There is an abundance of wildlife. During a snowfall last year, I followed coyote tracks crisscrossing a meadow. In the summer, I saw a black-chinned hummingbird perched on the top of a cedar elm. There are unmarked dirt trails that wind through undeveloped areas of meadows and cedar thickets. A loop path can be accessed by crossing a bridge over Spring Creek. There are several small, spring-fed, tributary creeks that I’ve never seen run dry. The meadows are filled with wildflowers in the spring and after fall rains.
Spring Creek is a beautiful clear creek. I’ve often watched sunfish building nests in the gravel bottom. Red-eared slider turtles and diamond-backed water snakes sun on the boulders. Find a spot on one of the bluffs overlooking Spring Creek, and sit and hear the water flowing over small rapids. The area was settled by Baptist preacher Jacob Routh, who was buried close by in 1878. The woods and creek bottoms are filled with birds. Among others, I’ve seen great blue herons, snowy egrets, red-shouldered hawks, painted buntings, kestrels, and black-chinned hummingbirds.
At 800 acres, this is Plano’s largest park. It’s on the corner of Jupiter Road and Los Rios Boulevard, and it’s filled with giant trees. Plano has done a great job of balancing access with preservation here. There are several dirt trails that follow Rowlett Creek, so it’s possible to walk several miles. The trails are all very clearly marked. The forest is filled with huge bois d’arc trees (Maclura pomifera), which were named by French explorers who noticed that the Plains Indians used the hardy wood for bows. There are huge old black walnuts (Juglans nigra).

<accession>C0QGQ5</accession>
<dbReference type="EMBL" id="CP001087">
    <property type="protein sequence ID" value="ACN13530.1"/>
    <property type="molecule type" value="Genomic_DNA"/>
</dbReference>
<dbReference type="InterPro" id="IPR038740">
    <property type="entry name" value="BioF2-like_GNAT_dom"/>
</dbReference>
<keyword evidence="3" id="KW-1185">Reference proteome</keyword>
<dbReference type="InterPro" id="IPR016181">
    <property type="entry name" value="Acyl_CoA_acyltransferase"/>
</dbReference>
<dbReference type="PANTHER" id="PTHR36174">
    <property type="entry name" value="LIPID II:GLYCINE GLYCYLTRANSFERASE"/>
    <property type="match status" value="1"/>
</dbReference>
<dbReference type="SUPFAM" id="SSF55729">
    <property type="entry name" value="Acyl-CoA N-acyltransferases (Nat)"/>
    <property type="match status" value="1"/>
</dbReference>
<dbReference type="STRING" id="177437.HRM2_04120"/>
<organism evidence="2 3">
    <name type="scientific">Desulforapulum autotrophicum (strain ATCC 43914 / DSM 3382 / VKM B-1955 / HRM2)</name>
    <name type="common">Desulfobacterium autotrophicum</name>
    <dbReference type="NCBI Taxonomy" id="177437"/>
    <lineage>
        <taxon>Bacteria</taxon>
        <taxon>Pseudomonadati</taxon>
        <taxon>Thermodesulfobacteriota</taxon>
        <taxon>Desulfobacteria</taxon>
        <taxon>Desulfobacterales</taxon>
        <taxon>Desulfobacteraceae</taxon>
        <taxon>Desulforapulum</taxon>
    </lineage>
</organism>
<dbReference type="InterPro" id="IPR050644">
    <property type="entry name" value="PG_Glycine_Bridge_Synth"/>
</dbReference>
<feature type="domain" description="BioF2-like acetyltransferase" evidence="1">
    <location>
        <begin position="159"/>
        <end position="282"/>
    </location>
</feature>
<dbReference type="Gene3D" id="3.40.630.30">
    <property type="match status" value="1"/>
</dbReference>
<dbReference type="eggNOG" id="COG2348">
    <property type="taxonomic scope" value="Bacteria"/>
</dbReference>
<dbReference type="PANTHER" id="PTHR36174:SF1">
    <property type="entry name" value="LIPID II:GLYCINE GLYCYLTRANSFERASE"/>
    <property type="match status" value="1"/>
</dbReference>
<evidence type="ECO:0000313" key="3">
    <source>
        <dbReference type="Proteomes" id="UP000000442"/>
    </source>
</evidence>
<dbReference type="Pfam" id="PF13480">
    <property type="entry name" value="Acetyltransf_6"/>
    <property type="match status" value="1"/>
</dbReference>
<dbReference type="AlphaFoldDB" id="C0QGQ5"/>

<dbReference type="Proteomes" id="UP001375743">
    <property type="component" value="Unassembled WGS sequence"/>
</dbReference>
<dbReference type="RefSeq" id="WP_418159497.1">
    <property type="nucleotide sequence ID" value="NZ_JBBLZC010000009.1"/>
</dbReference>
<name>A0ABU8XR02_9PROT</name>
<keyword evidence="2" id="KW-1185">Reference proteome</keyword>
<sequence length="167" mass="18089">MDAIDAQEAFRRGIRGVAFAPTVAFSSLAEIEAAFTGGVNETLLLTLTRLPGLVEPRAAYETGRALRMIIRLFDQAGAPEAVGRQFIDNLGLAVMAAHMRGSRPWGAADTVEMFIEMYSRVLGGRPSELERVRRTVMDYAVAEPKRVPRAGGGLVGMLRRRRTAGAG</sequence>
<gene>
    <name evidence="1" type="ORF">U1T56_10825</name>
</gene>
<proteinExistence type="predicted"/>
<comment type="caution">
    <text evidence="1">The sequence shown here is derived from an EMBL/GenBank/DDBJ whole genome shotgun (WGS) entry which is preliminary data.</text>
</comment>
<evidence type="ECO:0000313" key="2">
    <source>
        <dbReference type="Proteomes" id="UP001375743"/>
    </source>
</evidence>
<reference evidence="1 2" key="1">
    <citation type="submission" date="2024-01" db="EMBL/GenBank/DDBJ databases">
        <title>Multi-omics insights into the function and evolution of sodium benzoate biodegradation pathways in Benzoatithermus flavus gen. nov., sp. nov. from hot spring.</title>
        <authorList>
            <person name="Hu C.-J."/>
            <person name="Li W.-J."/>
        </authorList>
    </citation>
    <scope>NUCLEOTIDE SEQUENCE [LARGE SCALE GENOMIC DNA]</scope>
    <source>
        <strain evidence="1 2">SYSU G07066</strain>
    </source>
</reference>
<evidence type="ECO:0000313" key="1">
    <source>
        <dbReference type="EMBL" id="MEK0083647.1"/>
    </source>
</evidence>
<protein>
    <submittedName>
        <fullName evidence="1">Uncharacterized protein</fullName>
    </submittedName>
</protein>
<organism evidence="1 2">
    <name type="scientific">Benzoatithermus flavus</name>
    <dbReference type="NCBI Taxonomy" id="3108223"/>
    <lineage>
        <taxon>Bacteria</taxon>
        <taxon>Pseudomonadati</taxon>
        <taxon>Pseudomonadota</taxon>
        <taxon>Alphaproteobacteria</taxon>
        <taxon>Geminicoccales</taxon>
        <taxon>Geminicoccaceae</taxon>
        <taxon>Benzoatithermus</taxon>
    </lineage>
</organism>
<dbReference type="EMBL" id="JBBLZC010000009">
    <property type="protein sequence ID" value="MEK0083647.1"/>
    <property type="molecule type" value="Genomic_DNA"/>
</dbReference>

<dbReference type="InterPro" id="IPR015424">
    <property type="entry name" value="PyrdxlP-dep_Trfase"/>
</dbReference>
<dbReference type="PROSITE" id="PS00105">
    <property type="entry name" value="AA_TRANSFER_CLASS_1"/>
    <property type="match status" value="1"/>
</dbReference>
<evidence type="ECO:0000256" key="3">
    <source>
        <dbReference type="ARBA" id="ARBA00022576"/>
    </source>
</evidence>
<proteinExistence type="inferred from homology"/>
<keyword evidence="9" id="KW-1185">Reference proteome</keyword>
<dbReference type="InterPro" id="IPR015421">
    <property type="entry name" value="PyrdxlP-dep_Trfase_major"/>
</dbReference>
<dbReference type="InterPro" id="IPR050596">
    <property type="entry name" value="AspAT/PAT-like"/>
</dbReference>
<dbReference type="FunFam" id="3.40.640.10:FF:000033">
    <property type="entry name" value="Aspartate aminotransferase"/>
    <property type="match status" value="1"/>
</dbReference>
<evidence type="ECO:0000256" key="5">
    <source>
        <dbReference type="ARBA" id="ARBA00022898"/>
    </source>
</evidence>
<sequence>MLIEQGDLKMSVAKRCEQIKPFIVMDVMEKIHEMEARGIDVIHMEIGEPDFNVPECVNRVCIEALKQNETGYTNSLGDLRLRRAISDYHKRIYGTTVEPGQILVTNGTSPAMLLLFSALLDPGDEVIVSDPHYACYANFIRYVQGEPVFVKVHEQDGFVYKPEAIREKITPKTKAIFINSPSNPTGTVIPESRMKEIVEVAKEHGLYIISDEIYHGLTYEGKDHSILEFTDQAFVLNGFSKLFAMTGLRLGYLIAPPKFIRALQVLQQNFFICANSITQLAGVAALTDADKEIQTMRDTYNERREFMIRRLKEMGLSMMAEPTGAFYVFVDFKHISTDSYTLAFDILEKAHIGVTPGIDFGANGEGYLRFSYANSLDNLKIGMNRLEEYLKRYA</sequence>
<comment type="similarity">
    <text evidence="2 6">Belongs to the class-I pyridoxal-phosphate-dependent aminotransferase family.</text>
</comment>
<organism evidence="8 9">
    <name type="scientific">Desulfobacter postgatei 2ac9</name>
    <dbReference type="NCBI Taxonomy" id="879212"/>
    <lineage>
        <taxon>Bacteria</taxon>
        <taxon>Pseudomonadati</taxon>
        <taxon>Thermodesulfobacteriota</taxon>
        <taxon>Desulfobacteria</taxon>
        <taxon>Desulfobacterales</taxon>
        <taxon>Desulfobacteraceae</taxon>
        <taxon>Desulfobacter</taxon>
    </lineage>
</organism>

My favorite hike begins along the natural Caddo Trail (1.2 miles), rejoins the paved trail to cross Rowlett Creek, and then picks up the Rowlett Creek Trail (1.3 miles), returning on the Willow Springs Trail, to create a loop hike. This is a very shady trail and can be hiked year round. All of the hikes are easy to follow, and there are multiple signs showing side trails to explore and add some miles to your path.
Oak Cliff Nature Preserve
Oak Cliff sits on the prettiest topography of this area. This was recognized when the spot was turned into a scout camp. Later, local activists worked to get this special, 121-acre, wooded locale in the middle of our city preserved by the Texas Land Conservancy.
The trails were developed by the Dallas Off-Road Bicycle Association—however, it is a multiple-use trail. There are more than 8 miles of trails here. Bike trails tend to have multiple loops for maximum mileage, which can be a tad tiresome for hikers. I found that walking the perimeter trail made for the best hiking experience. By examining the map at the DORBA site (dorba.org), you can get a sense of how to best do that. The trail is shaded, and in places there are huge old pecans and bois d’arc trees. There are old trails that can also be explored. The southern-most tip of the property borders Five Mile Creek.
Bill Holston is a certified Master Naturalist and the executive director of the Human Rights Initiative. Write to email@example.com.
Also Worth Exploring
Big Cedar Wilderness
Post Oak Preserve
Cedar Hill State Park
Fort Worth Nature Center & Refuge
Tandy Hills Nature Area